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Busker dust-up hits Kelowna streets

Denise Ryan, Postmedia Network

Michael Elliot is a Kelowna busker. (Submitted Photo)

Michael Elliot is a Kelowna busker. (Submitted Photo)

Kelowna busker Michael Elliott says a dust-up over his music is about much more than noise, and has opened up a conversation on just what kind of community Kelowna wants to be.

Elliott was handed a $500 fine for busking on a Kelowna city street on Saturday. When he posted video of his exchange with a bylaw officer on social media, the clip went viral. Public support was swift. The city quickly reduced the noise violation fine to a warning, but Elliott believes the controversy is about much more than noise.

"I've been inundated with responses from other musicians who have had similar experiences," said Elliott who believes a lack of clarity about the permit system among bylaw officers is only part of the problem.

Elliott had been playing his acoustic guitar (amplified, he said, because he sings softly and competes with traffic noise), in front of Bean Scene, a Kelowna café, on Saturday, March 11, when a bylaw officer told him to shut down and demanded to see a permit.

"He said I needed a busking licence, I said I didn't and the back and forth increased until he walked off in a huff."

Elliott, who holds a valid busking permit with Festivals Kelowna's Busk Stop program, said the program issues permits for 14 designated busking areas around the waterfront in Kelowna, but they are not valid for other areas — and he would never show that permit to claim a right to play in another location.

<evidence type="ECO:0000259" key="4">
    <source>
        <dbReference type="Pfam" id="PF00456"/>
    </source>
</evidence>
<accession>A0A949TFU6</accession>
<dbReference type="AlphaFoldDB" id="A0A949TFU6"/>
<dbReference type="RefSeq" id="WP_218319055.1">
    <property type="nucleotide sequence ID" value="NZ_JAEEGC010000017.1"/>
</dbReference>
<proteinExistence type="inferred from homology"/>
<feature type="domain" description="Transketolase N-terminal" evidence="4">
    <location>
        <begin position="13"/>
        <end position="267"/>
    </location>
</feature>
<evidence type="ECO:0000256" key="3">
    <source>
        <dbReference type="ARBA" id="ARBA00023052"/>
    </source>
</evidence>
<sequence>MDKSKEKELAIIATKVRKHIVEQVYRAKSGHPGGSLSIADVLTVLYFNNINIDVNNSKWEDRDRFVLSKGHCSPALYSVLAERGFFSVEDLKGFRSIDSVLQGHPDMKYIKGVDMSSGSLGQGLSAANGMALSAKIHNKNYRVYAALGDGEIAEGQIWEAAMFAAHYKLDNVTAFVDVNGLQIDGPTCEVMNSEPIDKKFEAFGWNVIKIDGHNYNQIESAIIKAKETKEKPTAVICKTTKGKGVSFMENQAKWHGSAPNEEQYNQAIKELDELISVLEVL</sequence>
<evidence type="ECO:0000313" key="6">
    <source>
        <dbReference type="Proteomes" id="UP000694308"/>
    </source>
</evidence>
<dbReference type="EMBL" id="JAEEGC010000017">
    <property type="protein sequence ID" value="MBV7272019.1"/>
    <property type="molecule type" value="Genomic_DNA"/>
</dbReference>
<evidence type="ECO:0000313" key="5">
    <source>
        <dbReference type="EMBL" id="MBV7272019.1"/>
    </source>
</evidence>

Kelowna buskers typically move away from the deserted waterfront into the city during the cold winter months, said Elliott. Elliott said he has a "great relationship" with local businesses. Busking in downtown areas doesn't require a permit, and enforcement is noise-complaint based. "I have a great relationship with the businesses I play in front of and I will move if I am asked," said Elliott.

On Saturday night, the bylaw officer returned and started writing up a ticket. Elliott recorded the incident. "He told me the city had come out and said there was a complaint about me, which was kind of baffling. If he had told me there was a complaint the previous night, I would have moved on."

Elliot said he was unnerved by the incident, but is incredibly grateful for the public support. He believes the situation became a local flashpoint because of a disconnect between policy-makers and community members about what kind of city Kelowna is becoming.

"People have been talking to me about how to help build a vibrant community here in Kelowna, and I see a disparity between what people want, and what the people making policy are doing."

Elliott said members of the public started downloading his music to show support.

"I will be donating everything to a local charity," said Elliott, who hopes the incident opens a dialogue. "I just want to play music but I also want to help build a vibrant and healthy community.

dryan@postmedia.com